Pre world war two white bread was universally eaten and any other type was viewed with suspicion. However most of the flour used to make this bread was imported from abroad. With the outbreak of war German u-boats started blockading merchant ships with these kind of imports from getting into Britain. So in 1942 the government introduced the National Wheatmeal Loaf which used all of the wheat grain including the husks. It also had added calcium to prevent rickets. The loaf was dense with a dirty grey colour and was unpopular with a population used to white bread. It quickly gained the nickname 'Hitlers secret weapon'.

Bakers were banned from making any other type of bread except the national loaf. The Federation of Bakers was formed, to assist in organising the wartime production and distribution of bread. Sliced bread was also banned as it was seen as a waste of energy.

A government wartime rhyme was:
 “Pat-a-loaf, pat-a-loaf
Baker’s Man
Bake me some Wheatmeal
As fast as you can:
It builds up my health
And its taste is good,
I find that I like
Eating just what I should.

National Loaf recipe:

(Yields: 10 loaves)
Potato Flour - 1740g
Salt Sea Fine - 140g
Tap Water - 4740ML
Vitamin C - 6g
Wholemeal flour - 5220g
Yeast - 210g

Mix all ingredients in spiral mixer for 3/5 min
Place dough in lightly oiled container, let rest for 45 minutes
Knock back and let rest for another 45 min
Scale at 1kg, first shape (round)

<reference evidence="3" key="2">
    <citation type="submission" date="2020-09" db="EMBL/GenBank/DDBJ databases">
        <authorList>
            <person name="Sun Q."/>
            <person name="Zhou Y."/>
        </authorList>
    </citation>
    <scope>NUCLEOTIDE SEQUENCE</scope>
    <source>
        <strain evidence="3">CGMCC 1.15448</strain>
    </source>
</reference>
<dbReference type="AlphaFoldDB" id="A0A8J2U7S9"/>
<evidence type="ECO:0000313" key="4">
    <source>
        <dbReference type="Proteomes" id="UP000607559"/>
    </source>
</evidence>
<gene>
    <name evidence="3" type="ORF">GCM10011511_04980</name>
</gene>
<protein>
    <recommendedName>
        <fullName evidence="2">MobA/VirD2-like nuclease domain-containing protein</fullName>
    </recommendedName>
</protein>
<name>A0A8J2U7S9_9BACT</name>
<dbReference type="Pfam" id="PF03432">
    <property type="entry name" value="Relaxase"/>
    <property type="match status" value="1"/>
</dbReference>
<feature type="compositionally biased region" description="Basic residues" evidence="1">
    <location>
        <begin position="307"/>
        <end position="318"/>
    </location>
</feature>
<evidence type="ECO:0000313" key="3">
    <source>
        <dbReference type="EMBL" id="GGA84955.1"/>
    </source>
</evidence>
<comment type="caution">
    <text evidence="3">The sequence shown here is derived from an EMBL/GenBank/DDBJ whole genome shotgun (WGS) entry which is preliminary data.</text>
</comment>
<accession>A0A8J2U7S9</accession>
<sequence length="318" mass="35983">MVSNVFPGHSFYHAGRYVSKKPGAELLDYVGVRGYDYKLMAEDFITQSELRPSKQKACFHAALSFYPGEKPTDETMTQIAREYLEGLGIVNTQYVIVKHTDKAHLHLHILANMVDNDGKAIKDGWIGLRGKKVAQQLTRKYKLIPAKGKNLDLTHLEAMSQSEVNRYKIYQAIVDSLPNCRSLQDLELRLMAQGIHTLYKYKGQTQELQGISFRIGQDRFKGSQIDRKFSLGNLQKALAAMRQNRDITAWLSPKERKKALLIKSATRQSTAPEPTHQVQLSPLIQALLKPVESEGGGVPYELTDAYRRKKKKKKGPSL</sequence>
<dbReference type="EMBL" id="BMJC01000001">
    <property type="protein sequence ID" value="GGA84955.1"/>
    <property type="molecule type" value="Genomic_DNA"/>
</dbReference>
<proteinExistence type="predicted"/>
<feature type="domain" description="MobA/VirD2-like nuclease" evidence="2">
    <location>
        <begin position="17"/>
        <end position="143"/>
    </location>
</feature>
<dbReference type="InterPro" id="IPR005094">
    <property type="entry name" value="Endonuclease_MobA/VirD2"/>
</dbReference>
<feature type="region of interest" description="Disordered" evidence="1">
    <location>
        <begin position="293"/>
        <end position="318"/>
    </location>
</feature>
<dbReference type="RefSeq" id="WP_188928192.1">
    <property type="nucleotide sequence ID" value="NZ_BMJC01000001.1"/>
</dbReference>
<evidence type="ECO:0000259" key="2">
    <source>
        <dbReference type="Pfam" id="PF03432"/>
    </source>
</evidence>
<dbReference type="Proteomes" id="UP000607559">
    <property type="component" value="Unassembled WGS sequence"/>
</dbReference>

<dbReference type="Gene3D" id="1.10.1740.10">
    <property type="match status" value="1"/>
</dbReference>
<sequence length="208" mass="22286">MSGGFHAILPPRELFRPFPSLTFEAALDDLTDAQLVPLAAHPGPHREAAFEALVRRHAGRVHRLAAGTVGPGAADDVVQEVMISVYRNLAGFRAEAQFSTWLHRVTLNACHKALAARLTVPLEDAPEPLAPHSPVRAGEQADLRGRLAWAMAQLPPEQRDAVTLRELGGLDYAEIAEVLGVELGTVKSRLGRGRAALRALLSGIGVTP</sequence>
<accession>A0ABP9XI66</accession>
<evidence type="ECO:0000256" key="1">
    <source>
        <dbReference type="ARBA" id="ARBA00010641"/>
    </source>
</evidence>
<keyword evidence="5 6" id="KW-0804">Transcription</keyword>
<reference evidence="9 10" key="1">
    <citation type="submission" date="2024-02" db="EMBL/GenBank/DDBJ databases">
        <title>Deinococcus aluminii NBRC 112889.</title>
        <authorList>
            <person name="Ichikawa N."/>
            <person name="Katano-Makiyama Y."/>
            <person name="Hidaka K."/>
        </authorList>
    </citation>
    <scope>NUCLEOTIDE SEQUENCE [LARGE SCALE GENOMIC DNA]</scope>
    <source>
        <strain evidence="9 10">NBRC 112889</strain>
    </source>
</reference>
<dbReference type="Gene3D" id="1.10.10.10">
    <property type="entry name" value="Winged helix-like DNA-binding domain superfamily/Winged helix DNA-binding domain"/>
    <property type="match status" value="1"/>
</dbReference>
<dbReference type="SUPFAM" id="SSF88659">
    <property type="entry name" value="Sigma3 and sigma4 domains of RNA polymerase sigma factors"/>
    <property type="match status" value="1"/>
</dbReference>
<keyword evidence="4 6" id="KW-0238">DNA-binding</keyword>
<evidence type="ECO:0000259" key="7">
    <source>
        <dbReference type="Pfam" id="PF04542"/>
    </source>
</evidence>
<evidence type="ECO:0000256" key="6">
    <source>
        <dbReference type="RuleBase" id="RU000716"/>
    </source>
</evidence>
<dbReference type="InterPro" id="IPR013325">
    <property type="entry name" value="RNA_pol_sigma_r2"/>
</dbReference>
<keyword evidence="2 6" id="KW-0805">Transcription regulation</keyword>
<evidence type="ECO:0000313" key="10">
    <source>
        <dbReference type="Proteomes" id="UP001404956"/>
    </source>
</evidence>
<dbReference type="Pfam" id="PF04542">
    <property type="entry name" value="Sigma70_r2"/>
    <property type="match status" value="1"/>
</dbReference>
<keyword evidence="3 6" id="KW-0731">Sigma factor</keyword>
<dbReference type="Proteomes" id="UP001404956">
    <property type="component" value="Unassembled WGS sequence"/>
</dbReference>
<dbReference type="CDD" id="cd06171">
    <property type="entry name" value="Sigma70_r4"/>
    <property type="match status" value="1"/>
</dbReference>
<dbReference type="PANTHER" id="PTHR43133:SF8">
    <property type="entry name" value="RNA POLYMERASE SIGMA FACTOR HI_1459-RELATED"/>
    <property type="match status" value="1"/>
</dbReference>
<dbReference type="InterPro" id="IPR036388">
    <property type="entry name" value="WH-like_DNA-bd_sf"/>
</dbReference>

Rest 10-15 min, then second shape
Place bread in oiled baking tins, prove for 45-60 min at 28-32c
Bake at 208c top 204c bottom, with 5 sec steam. Open vent after 25 min, bake for a further 25 min
Remove from tins immediately and cool on a rack

Recipe 4: Woolton Pie

Woolton pie was created by the head chef of the Savoy Hotel and named after the Minister of Food Lord Woolton. The dish was one of the many recipes recommend by the Ministry of Food to help people maintain a nutritional diet despite shortages with rationing. The pie was created with rationing in mind as it contained no meat. The dish was not very popular after the war and was quickly forgotten when conditions returned to normal.

For the pie filling:
1lb (450g) of diced potatoes
1lb (450g) cauliflower
1lb (450g) swede
1lb (450g) carrots
3 or 4 spring onions or some sliced onion
1 teaspoonful of vegetable extract;
1 tablespoon of oatmeal
chopped parsley

For the pastry:
This pastry uses only flour and lard (no sugar or egg) for 6oz (170g) of pastry
4 oz (113.4g) of wholemeal flour
2 oz (56.7g) lard

For the pastry:
Place the flour into a bowl
Cut up the lard and rub into the flour with your fingertips until you have a breadcrumb like consistency
Add a tablespoon of water to make dough
Roll out very thinly

For the pie:
Dice up the vegetables
Place in a saucepan with just enough water to cover
Add the oatmeal and vegetable extract and stir
Cook for 10-15 minutes
Stir occasionally to prevent the mixture from sticking
Remove any excess water and allow to cool
Put the vegetables into a pie dish and sprinkle with chopped parsley
Cover with wholemeal pastry
Bake in a moderate oven until the pastry is nicely brown and serve hot

And here's Granny Doris making her Woolton Pie: